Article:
Afghani interpreter for British troops
Afghani interpreter for British troops

Afghan interpreters who risked their lives helping British troops will be allowed to move to the UK - but some may be refused entry.

It is feared some interpreters will be banned from receiving a visa to come to Britain, under government plans due out at the end of this month.

The restrictions, due to be published by the National Security Council, could include a cap of around 600 visas for interpreters who worked in the war zone. Also, some roles relating to interpretation work may not be covered under the Downing Street scheme.

Those interpreters who are allowed entry will get a five-year visa, after which time it will be possible to apply for indefinite leave to remain in the UK.

However, under the draft proposals, the Border agency will decide how many family members each interpreter may bring to Britain.

'Settlement scheme the right policy'

Labour shadow home office secretary Yvette Cooper said: "We will scrutinise the scheme carefully, as the details don't appear to be worked through.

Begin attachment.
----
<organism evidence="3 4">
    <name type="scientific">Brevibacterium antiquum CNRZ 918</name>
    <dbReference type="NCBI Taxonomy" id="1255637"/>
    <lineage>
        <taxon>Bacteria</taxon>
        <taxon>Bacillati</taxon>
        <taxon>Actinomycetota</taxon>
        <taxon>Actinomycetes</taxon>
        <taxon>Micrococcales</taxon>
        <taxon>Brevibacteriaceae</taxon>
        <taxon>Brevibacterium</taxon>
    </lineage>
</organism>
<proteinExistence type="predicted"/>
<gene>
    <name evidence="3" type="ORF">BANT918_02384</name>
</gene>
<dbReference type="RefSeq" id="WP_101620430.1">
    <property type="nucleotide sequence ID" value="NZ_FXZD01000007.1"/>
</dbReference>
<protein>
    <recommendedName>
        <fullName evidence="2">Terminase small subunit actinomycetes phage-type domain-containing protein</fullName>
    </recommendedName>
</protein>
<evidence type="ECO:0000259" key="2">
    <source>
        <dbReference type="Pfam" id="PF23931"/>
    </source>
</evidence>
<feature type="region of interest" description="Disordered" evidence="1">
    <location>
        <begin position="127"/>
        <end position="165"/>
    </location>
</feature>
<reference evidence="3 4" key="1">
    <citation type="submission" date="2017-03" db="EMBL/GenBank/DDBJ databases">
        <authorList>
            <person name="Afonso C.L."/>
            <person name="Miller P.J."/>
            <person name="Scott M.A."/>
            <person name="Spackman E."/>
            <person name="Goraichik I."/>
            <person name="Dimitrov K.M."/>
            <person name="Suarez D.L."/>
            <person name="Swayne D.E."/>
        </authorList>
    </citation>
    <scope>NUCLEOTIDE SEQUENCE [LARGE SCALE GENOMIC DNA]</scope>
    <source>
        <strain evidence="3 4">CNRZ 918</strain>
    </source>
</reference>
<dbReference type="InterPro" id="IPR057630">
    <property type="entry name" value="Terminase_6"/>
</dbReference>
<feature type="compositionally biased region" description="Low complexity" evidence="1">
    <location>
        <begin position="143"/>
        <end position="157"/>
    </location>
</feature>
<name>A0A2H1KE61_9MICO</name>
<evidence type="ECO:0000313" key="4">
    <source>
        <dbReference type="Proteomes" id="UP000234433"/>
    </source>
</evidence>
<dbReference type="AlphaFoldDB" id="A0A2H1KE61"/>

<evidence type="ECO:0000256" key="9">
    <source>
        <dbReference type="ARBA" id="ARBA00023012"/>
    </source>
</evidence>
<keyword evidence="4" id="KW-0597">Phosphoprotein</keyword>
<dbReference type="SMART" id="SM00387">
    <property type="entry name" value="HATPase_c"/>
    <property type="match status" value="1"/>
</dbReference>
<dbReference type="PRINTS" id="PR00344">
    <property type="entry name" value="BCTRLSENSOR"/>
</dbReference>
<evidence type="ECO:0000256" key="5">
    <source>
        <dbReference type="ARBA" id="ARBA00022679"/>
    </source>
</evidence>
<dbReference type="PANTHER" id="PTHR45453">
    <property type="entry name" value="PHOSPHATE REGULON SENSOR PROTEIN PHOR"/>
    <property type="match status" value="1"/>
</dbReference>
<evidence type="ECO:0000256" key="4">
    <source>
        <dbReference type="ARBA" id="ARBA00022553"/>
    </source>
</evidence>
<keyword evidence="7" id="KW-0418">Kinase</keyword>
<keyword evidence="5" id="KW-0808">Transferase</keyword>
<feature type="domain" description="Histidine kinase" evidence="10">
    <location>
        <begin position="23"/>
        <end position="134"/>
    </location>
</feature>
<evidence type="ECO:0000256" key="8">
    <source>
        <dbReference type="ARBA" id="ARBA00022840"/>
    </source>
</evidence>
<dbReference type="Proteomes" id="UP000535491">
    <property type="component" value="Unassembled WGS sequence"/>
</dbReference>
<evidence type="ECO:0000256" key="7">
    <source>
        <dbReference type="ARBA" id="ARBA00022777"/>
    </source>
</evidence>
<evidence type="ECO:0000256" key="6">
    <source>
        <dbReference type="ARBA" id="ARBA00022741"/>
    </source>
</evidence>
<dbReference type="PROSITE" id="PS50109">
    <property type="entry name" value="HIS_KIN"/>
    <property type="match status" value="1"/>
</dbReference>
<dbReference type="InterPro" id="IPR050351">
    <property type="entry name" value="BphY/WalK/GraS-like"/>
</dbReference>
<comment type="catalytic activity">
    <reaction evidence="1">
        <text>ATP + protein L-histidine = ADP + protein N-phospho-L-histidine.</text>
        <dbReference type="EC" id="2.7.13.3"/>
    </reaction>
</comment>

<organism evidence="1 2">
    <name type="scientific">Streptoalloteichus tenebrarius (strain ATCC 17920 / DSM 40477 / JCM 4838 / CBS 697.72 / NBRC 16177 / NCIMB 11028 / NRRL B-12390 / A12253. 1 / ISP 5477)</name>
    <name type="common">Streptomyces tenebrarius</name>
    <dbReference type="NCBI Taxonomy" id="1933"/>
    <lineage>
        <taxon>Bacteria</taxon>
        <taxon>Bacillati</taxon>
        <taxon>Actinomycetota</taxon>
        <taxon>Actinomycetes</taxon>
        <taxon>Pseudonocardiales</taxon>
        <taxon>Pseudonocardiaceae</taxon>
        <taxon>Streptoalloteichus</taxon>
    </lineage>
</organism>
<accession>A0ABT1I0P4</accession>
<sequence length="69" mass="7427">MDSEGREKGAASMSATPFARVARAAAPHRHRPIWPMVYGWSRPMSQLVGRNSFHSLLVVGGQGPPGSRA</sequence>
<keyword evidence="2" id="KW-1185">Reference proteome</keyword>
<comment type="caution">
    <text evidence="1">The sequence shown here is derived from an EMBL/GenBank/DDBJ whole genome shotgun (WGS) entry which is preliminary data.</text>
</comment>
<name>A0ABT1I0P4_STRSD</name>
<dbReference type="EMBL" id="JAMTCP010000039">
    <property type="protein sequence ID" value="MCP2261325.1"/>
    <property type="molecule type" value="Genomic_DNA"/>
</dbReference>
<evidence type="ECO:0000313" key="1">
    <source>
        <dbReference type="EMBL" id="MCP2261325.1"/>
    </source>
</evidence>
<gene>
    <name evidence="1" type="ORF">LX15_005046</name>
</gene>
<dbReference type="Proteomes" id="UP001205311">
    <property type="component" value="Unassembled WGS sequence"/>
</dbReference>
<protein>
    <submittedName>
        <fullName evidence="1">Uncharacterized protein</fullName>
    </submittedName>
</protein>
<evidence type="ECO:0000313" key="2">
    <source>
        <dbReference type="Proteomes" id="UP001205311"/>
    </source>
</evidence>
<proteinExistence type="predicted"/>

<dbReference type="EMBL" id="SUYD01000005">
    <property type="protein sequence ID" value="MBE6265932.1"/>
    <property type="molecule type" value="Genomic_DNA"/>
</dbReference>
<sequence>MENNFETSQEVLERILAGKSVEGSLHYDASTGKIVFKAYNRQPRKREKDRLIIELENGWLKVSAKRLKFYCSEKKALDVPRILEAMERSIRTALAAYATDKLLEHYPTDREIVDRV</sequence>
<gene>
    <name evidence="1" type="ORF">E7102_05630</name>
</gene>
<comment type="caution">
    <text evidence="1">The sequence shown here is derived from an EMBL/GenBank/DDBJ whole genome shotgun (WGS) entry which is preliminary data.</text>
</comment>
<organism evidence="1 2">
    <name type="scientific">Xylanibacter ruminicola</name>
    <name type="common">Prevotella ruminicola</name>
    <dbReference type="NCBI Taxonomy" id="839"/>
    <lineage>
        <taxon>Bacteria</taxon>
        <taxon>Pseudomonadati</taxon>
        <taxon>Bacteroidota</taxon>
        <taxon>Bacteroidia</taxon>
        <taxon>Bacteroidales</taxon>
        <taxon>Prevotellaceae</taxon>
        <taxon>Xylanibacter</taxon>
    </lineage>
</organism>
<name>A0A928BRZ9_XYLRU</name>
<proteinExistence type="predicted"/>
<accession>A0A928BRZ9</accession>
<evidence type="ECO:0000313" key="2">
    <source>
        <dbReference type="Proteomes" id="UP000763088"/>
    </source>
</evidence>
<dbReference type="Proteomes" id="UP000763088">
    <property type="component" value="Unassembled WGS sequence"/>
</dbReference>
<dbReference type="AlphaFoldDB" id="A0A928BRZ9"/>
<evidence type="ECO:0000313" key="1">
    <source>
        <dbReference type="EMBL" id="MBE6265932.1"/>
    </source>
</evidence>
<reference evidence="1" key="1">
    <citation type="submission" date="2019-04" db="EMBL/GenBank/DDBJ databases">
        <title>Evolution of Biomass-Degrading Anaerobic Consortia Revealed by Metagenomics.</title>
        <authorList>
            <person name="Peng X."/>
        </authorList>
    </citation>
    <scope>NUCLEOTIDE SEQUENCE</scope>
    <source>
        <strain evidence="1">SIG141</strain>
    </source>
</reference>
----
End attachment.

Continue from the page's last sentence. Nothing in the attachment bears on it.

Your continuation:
"A settlement scheme is the right policy for people who have risked their lives to help our troops in Afghanistan.

"It was not right for the Government to leave interpreters and their families to face threats from the Taliban when we leave.

"But we welcome this U-turn, albeit after ministers had said the opposite over many weeks and months."

Interpreters who aid British forces in work to help rebuild Afghanistan after years of fighting face regular death threats from the Taliban.

The interpreters face being kidnapped and murdered by the insurgent fighters, who then exchange the victim's body for money from the bereaved family.

'We should not turn our backs'

A Downing Street spokesman told IBTimes UK that prime minister David Cameron does not oppose giving interpreters the right to settle in the UK

"The PM has always been very clear we should not turn our backs on these interpreters who have trod the same path as our soldiers.

"He thinks they should be given the choice to stay in their country and rebuild or make a fresh start in the UK."

Getting the right to live in Britain is fair exchange for the Afghans' service, an interpreter known as Abdul told the BBC.

He said: "It means a lot to me, to my family and to all those interpreters who have served the British government in Afghanistan.

"We risked everything to do this job and we are glad that the British government has recognised our service and the sacrifices we made for them."